Once Hamlet has learned of his father’s death, he is faced with a difficult question: should he succumb to the social influence of avenging his father’s death? The Ghost tells Hamlet to “revenge his foul and most unnatural murder” (1.5.31) upon which Hamlet swears to “remember” (1.5.118). Hamlet’s immediate response to this command of avenging his father’s death is reluctance. Hamlet displays his reluctance by deciding to test the validity of what the Ghost has told him by setting up a “play something like the murder of (his) father’s” (2.2.624) for Claudius. Hamlet will then “observe his looks” (2.2.625) and “if he do blench” (2.2.626) Hamlet will know that he must avenge his father’s death. In the course of Hamlet avenging his father’s death, he is very hesitant, “thinking too precisely on the event” (4.4.43). “Now might I do it…and he goes to heaven…No” (3.3.77-79) and Hamlet decides to kill Claudius while “he is drunk asleep, or in his rage, or in th’ incestuous pleasure of his bed” (3.3.94-95). As seen here, Hamlet’s contradicting thought that Claudius “goes to heaven” (3.3.79) influences him to change his plans for revenge. Hamlet eventually realizes that he must avenge his father’s death and states “from this time forth my thoughts be bloody or be nothing worth” (4.4.69). From this, Hamlet has succumbed to the social influence and has vowed to avenge his father’s death.
He describes man as “in action how like an angel”(II.ii.284). Then he shows that this image of angelic man is inaccessible to him, even repellent, saying “and yet to me, what is this quintessence of dust?”(II.ii.290) In the middle of the play Hamlet lectures the traveling players about how best to act, however Hamlet does not act for scenes to come. He only acts when he stabs Polonius who, while exasperating, is innocent. Hamlet tells Horatio “There is a special providence in the fall of a sparrow. If it be now, 'tis not to come. If it be not to come, it will be now”(V.ii.204-205) This quote does not seem like a man who is about to avenge his father’s death. When Hamlet does act it is at the last possible moment. Killing Claudius only because he has learned that Claudius was planning to kill him, and the realization of the death of Gertrude, and Laertes. He stabs Claudius with the poison sword and forces him to drink from the poison cup. Killing him “twice”. He also insults Claudius, calling him “thou incestuous, murderous, damned Dane,”(V.ii.325) which in Elizabethan terms is quite the insult. However taking action does not resolve or integrate Hamlet’s character. As he dies, Hamlet charges Horatio with telling his story, as though only in death will Horatio be able to make a coherent narrative out of all of his delay and wavering and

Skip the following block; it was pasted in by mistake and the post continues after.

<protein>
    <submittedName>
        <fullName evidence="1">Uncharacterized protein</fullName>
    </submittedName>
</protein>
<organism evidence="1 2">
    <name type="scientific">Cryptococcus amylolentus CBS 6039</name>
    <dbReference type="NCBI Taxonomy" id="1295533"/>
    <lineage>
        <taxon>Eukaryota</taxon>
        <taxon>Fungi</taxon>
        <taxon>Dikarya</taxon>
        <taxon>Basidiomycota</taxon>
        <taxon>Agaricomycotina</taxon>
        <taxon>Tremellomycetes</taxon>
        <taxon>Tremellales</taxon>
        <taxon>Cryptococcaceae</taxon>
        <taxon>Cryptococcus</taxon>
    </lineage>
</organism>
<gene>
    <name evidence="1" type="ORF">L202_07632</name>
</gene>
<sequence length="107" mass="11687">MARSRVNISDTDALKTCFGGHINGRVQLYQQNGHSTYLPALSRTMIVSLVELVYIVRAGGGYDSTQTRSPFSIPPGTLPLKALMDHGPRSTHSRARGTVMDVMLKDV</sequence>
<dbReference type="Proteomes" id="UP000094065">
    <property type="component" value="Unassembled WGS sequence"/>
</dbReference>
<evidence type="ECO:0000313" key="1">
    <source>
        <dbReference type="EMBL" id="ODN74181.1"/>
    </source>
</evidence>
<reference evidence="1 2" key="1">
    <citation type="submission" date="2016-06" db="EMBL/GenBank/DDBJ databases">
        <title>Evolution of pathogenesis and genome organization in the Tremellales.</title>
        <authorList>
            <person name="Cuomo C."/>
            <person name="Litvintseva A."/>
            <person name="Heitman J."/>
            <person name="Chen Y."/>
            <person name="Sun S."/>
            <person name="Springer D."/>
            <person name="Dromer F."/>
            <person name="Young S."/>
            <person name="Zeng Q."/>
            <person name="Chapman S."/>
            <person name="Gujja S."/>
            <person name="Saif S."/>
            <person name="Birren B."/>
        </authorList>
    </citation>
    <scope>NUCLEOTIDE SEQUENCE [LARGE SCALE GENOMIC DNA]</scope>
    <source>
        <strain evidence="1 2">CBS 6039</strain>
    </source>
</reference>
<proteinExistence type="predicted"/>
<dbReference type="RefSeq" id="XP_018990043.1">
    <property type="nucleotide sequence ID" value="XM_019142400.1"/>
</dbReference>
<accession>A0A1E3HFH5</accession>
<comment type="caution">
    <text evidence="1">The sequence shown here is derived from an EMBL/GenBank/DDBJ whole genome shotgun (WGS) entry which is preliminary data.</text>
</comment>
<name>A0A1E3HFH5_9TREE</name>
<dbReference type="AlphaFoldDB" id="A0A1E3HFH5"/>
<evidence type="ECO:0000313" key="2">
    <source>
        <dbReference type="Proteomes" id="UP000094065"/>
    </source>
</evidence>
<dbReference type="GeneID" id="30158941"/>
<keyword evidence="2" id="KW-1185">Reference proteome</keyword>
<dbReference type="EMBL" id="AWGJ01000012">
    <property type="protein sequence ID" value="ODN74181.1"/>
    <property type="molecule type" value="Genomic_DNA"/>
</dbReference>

Hamlet’s fatal flaw of hesitation is the reason why he did not carry out a plan to seek revenge for his father’s death, but the love that he felt for his mother enabled him to act when she died. Throughout the five acts of the play, Hamlet made several excuses as to why he could not kill Claudius. One of those many excuses was that he could not kill Claudius at the end of Act 3, Scene 3, when he was praying, as he would be sent to heaven:” Now might I do it pat. Now he is a-praying. And now I’ll do ’t. And so he goes to heaven. And so am I revenged.—That would be scanned. A villain kills my father, and, for that, I, his sole son, do this same villain send to heaven.” Hamlet’s hesitation, therefore, demonstrates that he did not love his father as he could have enacted his revenge, but chose to wait until his mother was in danger, proving that his revenge was solely in defense of her. In addition to this, Hamlet overthinks everything, which is another one of his downfalls. Yet, when Gertrude is poisoned, he throws caution to the wind and acts without thinking. After she collapses and he realizes that she has been poisoned by Claudius, he forces him to drink, which then kills him. Hamlet’s immediate action in defense of Gertrude attests to the fact that his revenge was purely in defense of his
Hamlet seems incapable of deliberate action, and is only hurried into extremities on the spur of the occasion, when he has no time to reflect, as in the scene where he kills Polonius, and again, where he alters the letters which Rosencraus and Guildenstern are taking with them to England, purporting his death. At other times, when he is most bound to act, he remains puzzled, undecided, and skeptical, until the occasion is lost, and he finds some pretence to relapse into indolence and thoughtfulness again. For this reason he refuses to kill the King when he is at his prayers, and by a refinement in malice, which is in truth only an excuse for his own want of resolution, defers his revenge to a more fatal opportunity, when he will be engaged in some act "that has no relish of salvation in it."
Hamlet’s tragic flaw was shown to him in a dream by the ghost of his father. His father tells him that he was murdered by his uncle, Claudius. In this scene, the tragic flaw was transferred and manifested itself in Hamlet’s actions. His obsession with revenge and death is all he can think about. He needs to act quickly and decisively but finds himself procrastinating about what to do. In Act III, Hamlet holds the knife over the head of his uncle, Claudius, but cannot strike the fatal blow. Instead, he writes a play about the same scenario to study the reaction of Claudius as to a clue of his guilt. After he decides Claudius is guilty of murdering his father, he still relents from taking his revenge. He says, “Haste me to know ‘t, that I, with wings as swift As meditation or the thought of love May sweep to my revenge.